A provision is a liability of uncertain timing or amount.
A provision should be recognized when and only when:
- an entity has present obligation (legal or constructive) as result of past events
- it is probable (i.e more likely than not) that an outflow of resources embodying economic benefits will be required to settle the obligations; and
- a reliable estimate can be made on the amount of obligation
Assessing whether there is a present obligation can be problematic
- There must be actual obligation. This means there must be no reasonable way of avoiding settlement. Just because a payment would be in the entity’s interest is not by itself an obligation on the entity to make the payment.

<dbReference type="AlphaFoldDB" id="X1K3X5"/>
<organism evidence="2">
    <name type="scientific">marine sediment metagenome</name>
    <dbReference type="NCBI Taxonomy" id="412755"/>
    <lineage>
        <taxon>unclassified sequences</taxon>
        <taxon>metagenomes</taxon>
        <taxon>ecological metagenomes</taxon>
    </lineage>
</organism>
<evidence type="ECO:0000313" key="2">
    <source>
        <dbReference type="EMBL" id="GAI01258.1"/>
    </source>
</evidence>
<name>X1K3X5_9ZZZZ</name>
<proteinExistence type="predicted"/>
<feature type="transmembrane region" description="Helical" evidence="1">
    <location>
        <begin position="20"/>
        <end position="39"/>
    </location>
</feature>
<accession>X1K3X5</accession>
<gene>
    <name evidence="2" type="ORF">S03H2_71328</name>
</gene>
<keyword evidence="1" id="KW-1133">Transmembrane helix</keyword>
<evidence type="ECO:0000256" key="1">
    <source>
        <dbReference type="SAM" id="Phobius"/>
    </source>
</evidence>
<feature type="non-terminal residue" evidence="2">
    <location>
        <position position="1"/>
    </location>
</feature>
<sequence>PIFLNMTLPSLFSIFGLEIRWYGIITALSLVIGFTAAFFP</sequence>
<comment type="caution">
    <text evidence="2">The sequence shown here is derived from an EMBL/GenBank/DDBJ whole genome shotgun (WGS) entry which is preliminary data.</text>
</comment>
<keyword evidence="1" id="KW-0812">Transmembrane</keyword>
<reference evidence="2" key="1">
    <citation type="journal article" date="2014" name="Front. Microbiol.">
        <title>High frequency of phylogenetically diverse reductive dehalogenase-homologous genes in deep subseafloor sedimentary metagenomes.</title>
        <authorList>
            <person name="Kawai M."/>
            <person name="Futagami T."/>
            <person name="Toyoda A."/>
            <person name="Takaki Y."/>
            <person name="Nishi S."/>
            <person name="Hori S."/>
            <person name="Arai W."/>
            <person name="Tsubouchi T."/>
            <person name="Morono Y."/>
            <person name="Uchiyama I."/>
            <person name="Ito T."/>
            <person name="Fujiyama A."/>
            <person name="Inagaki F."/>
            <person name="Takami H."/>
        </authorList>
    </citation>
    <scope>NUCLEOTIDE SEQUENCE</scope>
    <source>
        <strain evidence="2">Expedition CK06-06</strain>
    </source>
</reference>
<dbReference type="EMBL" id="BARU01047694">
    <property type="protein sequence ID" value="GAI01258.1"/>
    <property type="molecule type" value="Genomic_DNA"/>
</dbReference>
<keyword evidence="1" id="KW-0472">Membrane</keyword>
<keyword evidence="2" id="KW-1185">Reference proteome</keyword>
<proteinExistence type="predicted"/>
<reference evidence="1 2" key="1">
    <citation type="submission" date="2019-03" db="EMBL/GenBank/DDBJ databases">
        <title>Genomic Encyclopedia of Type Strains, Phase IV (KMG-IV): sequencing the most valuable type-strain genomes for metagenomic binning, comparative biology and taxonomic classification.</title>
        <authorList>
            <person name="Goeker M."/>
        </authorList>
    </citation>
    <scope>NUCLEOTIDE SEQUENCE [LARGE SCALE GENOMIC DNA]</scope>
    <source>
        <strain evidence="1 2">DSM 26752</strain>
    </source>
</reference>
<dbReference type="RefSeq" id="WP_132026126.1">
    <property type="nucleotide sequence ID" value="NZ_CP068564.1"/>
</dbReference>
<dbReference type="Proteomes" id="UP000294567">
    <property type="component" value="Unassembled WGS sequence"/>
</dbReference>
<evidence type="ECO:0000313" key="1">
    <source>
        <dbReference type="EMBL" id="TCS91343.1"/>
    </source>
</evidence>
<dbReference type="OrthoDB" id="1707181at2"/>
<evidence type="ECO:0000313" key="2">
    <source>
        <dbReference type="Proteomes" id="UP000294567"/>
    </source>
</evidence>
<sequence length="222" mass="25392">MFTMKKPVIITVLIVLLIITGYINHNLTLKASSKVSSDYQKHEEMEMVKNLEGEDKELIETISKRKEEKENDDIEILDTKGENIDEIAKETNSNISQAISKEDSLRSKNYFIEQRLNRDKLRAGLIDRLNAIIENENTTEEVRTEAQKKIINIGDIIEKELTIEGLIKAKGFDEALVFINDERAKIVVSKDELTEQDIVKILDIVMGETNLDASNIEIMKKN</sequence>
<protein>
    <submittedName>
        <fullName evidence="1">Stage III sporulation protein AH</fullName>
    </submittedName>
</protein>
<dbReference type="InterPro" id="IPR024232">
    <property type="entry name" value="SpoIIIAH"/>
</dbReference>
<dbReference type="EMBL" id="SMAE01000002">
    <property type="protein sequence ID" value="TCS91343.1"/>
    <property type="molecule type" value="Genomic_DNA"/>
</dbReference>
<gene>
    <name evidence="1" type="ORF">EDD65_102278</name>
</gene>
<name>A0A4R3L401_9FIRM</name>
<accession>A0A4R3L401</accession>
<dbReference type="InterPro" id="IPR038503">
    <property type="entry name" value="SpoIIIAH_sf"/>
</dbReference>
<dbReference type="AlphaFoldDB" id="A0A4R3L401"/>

- This obligation must be as result of past event, called an obligating event. If obligation is dependent on future event, it is not present obligation.
- For constructive obligation to qualify as present obligation there must be a valid expectation that the entity will discharge the obligation and the entity must intend to discharge it.
- In a rare cases it is not clear whether there is a present obligation. in these cases, a past event is deemed to give rise to a present obligation if, taking account of all available evidence, it is more likely than not that a present obligation exist at the balance sheet date.
An outflow of economic benefit is deemed to be probable if it is more likely than not to occur. This generally means more than 50% likely. Just because the outflow is probable does not automatically mean there is an obligation. There must be an obligating event as well.
The IAS 37 note that, it is only in extremely rare cases that a reliable estimate will not be possible.
If anyone of the above three condition is not met, there is contingent liability and disclosure of this should be made if material.